The conflict in this region is complex and difficult to unravel. Its genesis is strongly linked to 'the conflict between Umfelandawonye wa Bufuyi, a self-professed anti-stock theft organisation, and a group most commonly referred to as the Amamponsomise Thieves Unit' (Human Rights Committee, 1997, p.4). More recently, it appears to have been sustained and fuelled by the transmigration of violence between the mine hostels and the rural Eastern Cape, in a cycle of revenge violence. Revenge-driven vigilante violence is particularly pertinent to such transmigration. For example, Minnaar (1999) comments that,

By mid-1997, with the violence still continuing [in Tsolo/Qumbu], there were fears that [the violence] might move to the mines ... The killings of a number of leaders of the National Union Mineworkers (NUM) at Butterworth in the Transkei was thought to have a link with the Tsolo/Qumbu violence. Police said that not only were migrant mineworkers going back to Tsolo and Qumbu to kill but that now those who opposed Mfelandawonye were sending their own members to work on the mines and to perpetrate killings there. (p.19)
The role of non-vigilante individuals

While the transmigration of vigilante violence rests on key roleplayers and their movements, the influence of specific individuals over community actions may not always translate into vigilantism. Indeed, strong personalities may be influential in curtailing vigilantism. The Sector 4 patrol group in Alexandra is one such example. Under the leadership of Bulldog Rathokolo, this anti-crime group works closely with the police to patrol their sector on weekends. For many respondents from Alexandra, Bulldog Rathokolo is a popular figure. As the following extracts suggest, he and 'his' group are seen to protect the community from crime in a legitimate (non-vigilante) manner through their ties with the police.22

We have come to a stand that working with the police and with formations like Bulldog's Sector 4, we will go a long way in addressing the problems of crime in Alex … This group is patrolling with the police. That gives them a legitimacy. Life is normal since the group started. You can get out of your taxi at night feeling relatively safer than before. So Sector 4 has done a very good job in Alex. (AWS)

Sector 4 has done a lot of good jobs in the community. They can get hold of perpetrators and apprehend them. Sector 4 is not a vigilante group. These are people who are concerned about the safety of the community and they are working hand in glove with the police. As soon as they apprehend a culprit, they take him to the police. (AWH)

Further details about the Sector 4 group are contained in Appendix C.

Community Policing Forums (CPFs)

Many of the debates about working (or not working) with the police to 'fight crime' extend into debates on community policing forums (CPFs). In evaluating the successes or failures of CPFs in dealing with both crime and vigilante violence, most respondents equate the forums with the South African Police Service (SAPS). They are seen as one and the same institution and are usually viewed in a negative light as something that is not be trusted (with some rare exceptions, for example, the Sector 4 patrol group in Alexandra). As a police officer comments:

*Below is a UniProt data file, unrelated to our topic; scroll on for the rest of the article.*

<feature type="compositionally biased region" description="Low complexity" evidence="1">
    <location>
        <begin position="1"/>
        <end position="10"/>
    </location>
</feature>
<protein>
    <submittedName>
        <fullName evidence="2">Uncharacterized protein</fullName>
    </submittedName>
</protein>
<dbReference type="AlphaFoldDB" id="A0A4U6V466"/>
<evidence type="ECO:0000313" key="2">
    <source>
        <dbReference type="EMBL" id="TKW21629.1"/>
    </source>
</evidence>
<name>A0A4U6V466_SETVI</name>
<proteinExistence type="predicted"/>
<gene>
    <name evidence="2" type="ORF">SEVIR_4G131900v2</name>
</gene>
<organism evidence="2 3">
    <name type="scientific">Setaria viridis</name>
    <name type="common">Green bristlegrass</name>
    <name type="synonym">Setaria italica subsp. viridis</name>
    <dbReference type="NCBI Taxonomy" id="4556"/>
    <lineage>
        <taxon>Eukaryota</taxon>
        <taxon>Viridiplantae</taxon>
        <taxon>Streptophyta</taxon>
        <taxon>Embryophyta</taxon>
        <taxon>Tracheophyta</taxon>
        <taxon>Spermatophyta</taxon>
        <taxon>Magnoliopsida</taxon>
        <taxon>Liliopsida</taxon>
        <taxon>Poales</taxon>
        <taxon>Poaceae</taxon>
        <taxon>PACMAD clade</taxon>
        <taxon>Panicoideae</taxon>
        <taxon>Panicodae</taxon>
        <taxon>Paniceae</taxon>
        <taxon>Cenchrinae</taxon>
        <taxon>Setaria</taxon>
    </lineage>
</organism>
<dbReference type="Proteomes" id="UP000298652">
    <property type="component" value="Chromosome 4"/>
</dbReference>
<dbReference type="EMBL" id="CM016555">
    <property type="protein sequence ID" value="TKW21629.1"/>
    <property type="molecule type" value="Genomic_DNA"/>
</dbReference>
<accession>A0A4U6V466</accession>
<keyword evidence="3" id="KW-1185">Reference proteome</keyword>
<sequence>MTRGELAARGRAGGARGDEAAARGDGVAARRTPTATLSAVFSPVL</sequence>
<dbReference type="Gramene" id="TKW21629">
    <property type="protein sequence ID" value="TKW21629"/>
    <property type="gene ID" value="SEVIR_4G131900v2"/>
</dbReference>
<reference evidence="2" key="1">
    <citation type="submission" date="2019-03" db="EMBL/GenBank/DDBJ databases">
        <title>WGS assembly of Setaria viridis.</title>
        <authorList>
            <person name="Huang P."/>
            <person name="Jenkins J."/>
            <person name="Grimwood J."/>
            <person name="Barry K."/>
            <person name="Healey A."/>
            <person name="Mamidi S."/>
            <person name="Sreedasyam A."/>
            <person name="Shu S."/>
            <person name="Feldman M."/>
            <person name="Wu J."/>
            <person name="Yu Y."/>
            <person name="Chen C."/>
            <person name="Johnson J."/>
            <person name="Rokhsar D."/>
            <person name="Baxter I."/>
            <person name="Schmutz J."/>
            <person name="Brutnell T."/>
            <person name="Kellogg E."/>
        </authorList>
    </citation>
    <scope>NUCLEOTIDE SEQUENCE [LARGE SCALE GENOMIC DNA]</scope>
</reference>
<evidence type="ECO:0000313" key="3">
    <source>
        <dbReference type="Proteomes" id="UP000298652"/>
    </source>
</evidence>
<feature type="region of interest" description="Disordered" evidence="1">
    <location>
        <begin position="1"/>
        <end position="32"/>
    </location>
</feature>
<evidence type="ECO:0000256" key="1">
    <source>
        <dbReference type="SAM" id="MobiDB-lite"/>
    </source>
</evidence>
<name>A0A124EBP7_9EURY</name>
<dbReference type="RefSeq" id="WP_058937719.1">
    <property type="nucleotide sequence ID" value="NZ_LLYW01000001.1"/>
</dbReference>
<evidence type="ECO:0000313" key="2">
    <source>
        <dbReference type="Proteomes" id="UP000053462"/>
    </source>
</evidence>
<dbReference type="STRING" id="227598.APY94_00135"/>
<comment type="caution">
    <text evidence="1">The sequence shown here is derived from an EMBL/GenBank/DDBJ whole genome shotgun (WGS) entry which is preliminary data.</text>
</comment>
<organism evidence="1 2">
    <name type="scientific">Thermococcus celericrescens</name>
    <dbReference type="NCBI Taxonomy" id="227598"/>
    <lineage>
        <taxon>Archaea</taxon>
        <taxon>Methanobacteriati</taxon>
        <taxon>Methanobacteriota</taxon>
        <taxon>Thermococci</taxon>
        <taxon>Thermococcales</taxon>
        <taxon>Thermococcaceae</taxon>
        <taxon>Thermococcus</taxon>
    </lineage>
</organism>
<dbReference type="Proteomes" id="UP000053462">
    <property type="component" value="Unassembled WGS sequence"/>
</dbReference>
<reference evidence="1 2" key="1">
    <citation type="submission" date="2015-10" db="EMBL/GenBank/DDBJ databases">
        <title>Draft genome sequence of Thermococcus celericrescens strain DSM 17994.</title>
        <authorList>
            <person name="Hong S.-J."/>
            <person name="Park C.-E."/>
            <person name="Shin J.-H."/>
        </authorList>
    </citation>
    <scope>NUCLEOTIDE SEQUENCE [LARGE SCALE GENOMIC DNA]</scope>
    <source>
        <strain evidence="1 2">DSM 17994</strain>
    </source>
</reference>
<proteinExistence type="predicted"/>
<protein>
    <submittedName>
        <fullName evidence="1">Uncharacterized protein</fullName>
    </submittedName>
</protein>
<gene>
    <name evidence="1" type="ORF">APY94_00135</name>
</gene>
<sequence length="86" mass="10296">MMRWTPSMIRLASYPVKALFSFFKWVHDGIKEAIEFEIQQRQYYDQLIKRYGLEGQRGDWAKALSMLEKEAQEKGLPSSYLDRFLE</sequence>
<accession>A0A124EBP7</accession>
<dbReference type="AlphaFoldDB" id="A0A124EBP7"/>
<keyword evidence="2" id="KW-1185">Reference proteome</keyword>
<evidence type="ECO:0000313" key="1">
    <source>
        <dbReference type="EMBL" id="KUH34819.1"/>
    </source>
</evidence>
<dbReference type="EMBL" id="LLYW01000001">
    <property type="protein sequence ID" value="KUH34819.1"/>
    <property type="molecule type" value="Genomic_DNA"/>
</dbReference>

[Even with CPFs in place, people continue to take the law into their own hands because of] lack of trust. Because they don't want to be part of that community policing forum. (JSAPS)

Because CPFs are commonly equated with the police, respondents justify vigilante actions in ways similar to those that have been explored in the 'filling the policing gap' section above. For many, vigilantism is seen as a necessary and inevitable reaction to the failure of CPFs to address crime. Some respondents also suggest that CPFs, like the police, are actively part of the 'crime problem'. This perception has been compounded in certain areas by CPF members abusing their positions for their own ends, or totally misusing the CPF banner, as the following extracts suggest:

[There is a CPF in Mamelodi and it functions well at an executive level. However the kangaroo courts] started calling themselves 'CPFs', when in essence they are vigilante groups. So everything [at the real CPF] stopped because we wanted to try and separate the CPF substructures [from the vigilante groups]. (MSAPS)

I received a letter from the community policing forum [to attend a meeting. When I arrived, they told me to vacate my house within three days because one of their relatives wanted it for herself.] They threatened me and promised to beat me up. (MI)23

Although CPFs are presented as failing to address crime, either through their inactivity or their complicity with criminals, respondents do not explore the reasons for this failure. Clearly there are many factors over and beyond inertia and/or active abuse of power that contribute to the apparent inability of CPFs to tackle crime. Simpson (2001), for example, adopts a macro perspective that locates CPFs within the 'character' of South Africa's transition (p.6). He understands CPFs as mechanisms intended to establish the 'legitimacy' of state institutions, rather than to ensure that these institutions 'delivered'. He suggests that through South Africa's period of transition, and with the process of a slowly maturing democracy, 'the patterns of need and popular expectations' have changed, from 'systems of accountability based on legitimacy' to those founded on delivery (p.4). In Simpson's (2001) argument, there are thus two levels on which to understand the apparent failure of CPFs, namely, their failure to establish institutional legitimacy and, increasingly, their failure to deliver. A rigorous evaluation of CPFs, alongside local community-police relations more generally, is thus recommended in relation to: